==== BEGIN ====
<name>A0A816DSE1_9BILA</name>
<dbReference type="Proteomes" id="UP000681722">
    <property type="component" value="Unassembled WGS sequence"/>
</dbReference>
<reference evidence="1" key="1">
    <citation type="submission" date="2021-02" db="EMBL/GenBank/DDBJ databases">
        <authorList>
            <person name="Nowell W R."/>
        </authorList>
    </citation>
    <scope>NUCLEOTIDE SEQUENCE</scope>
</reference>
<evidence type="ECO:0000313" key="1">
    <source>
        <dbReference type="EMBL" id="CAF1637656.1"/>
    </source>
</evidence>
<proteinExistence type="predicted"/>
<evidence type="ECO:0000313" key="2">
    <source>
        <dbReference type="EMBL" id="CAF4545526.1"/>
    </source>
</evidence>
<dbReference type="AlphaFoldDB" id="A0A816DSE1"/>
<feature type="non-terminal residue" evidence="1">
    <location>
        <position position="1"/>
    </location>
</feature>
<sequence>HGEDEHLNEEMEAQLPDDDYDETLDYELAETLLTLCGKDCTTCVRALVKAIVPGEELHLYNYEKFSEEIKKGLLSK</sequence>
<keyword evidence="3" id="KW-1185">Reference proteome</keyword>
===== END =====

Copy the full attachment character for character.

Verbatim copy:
<name>A0A816DSE1_9BILA</name>
<dbReference type="Proteomes" id="UP000681722">
    <property type="component" value="Unassembled WGS sequence"/>
</dbReference>
<reference evidence="1" key="1">
    <citation type="submission" date="2021-02" db="EMBL/GenBank/DDBJ databases">
        <authorList>
            <person name="Nowell W R."/>
        </authorList>
    </citation>
    <scope>NUCLEOTIDE SEQUENCE</scope>
</reference>
<evidence type="ECO:0000313" key="1">
    <source>
        <dbReference type="EMBL" id="CAF1637656.1"/>
    </source>
</evidence>
<proteinExistence type="predicted"/>
<evidence type="ECO:0000313" key="2">
    <source>
        <dbReference type="EMBL" id="CAF4545526.1"/>
    </source>
</evidence>
<dbReference type="AlphaFoldDB" id="A0A816DSE1"/>
<feature type="non-terminal residue" evidence="1">
    <location>
        <position position="1"/>
    </location>
</feature>
<sequence>HGEDEHLNEEMEAQLPDDDYDETLDYELAETLLTLCGKDCTTCVRALVKAIVPGEELHLYNYEKFSEEIKKGLLSK</sequence>
<keyword evidence="3" id="KW-1185">Reference proteome</keyword>